Does caste discrimination express itself in terms of difference in salaries and wages in urban India? I am afraid the answer is a qualified yes; qualification being it seems to depend on the level of aggregation we are addressing the issue. There seems to be some evidence for discrmination in the overall urban sector but little or no evidence in software and call industry in particular.

Madheswaran and Attewell use National Sample Survey (NSS) data and find that employees from SC/STs in urban salaried jobs in 1999-2000 received wages that were about 30 per cent lower on average than those of other castes. About 15 per cent of this differential could not be explained by the measures of education and work experience available in the NSS data. Of course, how much of this unexplained differential acutally can serve as an evidence of discrimination will depend on how finer the measures of education and work experience are in the NSS data.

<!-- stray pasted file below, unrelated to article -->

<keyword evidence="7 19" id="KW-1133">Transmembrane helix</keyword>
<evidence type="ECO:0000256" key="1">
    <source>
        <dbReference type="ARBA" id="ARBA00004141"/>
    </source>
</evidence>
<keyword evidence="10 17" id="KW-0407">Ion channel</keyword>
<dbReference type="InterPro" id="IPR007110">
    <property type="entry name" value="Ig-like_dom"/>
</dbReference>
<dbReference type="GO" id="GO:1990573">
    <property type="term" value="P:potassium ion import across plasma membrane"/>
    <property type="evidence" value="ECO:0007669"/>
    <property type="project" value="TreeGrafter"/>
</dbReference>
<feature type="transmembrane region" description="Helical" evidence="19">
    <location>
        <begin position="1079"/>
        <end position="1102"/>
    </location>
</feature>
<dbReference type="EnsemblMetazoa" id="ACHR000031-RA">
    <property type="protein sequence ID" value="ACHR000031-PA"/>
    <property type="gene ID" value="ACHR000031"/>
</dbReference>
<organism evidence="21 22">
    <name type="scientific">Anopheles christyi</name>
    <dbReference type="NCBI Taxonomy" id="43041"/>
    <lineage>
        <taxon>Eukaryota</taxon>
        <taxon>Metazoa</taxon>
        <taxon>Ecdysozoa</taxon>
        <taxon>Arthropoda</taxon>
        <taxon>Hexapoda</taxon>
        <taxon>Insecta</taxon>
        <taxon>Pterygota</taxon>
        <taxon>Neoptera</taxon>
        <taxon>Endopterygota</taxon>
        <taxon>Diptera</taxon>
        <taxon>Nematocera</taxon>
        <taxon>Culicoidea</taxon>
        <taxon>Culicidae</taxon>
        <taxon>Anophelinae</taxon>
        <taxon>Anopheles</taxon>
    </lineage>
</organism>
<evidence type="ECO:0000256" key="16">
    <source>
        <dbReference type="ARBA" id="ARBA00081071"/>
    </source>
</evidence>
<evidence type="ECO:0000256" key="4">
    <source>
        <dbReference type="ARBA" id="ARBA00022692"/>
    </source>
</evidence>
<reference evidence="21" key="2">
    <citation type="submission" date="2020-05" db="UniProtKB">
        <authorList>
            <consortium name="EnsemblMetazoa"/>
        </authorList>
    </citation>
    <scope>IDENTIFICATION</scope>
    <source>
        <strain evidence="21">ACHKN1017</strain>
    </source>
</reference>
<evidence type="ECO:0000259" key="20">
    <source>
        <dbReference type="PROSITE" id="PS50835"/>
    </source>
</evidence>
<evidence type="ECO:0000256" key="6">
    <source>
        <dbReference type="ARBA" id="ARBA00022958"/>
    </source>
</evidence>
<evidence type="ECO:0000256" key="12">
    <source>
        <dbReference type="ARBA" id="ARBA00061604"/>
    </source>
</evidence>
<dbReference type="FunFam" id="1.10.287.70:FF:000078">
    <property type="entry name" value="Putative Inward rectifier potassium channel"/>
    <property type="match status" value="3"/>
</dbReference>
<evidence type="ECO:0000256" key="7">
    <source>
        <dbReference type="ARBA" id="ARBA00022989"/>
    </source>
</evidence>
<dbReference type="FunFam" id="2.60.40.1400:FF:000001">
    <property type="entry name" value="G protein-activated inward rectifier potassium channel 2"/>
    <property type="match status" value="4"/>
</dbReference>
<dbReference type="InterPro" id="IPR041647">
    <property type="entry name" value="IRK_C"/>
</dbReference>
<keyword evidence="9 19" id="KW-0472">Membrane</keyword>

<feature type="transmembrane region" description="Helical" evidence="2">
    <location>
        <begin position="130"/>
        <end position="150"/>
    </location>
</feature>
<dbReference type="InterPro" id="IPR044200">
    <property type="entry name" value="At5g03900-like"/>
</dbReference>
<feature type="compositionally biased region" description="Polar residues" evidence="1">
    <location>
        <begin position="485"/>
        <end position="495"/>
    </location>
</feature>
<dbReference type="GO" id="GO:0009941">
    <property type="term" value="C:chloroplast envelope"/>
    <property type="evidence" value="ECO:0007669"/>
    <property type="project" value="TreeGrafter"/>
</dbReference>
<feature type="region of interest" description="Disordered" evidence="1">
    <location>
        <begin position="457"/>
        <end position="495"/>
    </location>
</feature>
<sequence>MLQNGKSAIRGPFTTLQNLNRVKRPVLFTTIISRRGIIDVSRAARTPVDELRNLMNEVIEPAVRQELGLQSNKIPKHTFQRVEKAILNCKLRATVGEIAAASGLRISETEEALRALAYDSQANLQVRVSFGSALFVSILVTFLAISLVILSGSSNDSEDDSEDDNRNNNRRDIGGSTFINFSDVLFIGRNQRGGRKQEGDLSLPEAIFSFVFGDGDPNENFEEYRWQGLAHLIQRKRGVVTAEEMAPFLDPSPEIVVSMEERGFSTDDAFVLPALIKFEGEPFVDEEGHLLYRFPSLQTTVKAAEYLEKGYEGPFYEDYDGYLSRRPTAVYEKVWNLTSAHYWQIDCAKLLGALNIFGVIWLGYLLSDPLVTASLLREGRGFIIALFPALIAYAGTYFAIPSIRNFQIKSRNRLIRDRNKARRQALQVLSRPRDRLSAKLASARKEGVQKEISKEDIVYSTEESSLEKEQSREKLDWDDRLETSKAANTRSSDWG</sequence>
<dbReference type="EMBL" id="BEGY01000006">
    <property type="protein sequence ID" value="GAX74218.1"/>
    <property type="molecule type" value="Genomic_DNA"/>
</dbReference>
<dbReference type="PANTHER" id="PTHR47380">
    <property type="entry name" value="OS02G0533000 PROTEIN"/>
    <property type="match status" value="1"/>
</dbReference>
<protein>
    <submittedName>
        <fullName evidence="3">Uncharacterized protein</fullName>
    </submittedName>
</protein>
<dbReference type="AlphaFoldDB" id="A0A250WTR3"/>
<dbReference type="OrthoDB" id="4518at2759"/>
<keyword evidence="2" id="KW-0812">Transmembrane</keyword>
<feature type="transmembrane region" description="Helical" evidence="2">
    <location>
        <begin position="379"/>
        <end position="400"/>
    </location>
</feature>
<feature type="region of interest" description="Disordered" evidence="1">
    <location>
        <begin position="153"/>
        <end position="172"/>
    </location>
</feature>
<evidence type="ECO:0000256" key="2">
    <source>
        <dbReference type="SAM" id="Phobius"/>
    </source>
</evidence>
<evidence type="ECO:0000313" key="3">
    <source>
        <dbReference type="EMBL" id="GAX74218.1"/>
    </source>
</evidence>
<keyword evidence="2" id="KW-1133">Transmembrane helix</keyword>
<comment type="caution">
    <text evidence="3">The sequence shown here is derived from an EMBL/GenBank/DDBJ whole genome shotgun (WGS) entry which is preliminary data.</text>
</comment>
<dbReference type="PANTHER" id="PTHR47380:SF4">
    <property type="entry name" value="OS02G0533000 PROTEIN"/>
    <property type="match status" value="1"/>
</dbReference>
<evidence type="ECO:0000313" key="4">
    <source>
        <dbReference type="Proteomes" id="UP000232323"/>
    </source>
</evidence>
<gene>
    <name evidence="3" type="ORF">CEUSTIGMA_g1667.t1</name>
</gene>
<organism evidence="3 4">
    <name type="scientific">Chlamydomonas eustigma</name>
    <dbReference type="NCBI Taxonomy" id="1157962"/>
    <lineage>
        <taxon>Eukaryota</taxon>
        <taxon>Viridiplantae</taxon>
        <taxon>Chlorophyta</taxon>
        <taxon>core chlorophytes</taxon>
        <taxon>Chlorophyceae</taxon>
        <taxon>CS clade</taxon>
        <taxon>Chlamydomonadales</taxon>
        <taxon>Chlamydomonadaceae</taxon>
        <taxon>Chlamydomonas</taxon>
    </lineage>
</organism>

In yet another paper Banerjee and his coauthors find less dicrimination in the call center industry and no discrimination in the software industry. So now the interesting question is why does discrimination persisit in some industries and not in others. It would be intersting to see a model where employers choose to discrminate in equilibrium conditional on some factors.

Banerjee, A, M Bertrand, S Dutta and S Mullainathan(2007): ‘Caste and Religion in India’s ‘New Economy’:Evidence from a Field Experiment on Labour Market Discrimination in Delhi’, Mimeo.

S Madheswaran & Paul Attewell (2007), Caste Discrimination in the Indian Urban Labour Market: Evidence from the National Sample Survey, Economic and Political Weekly, VOL 42 No. 41 October 13 – October 19.

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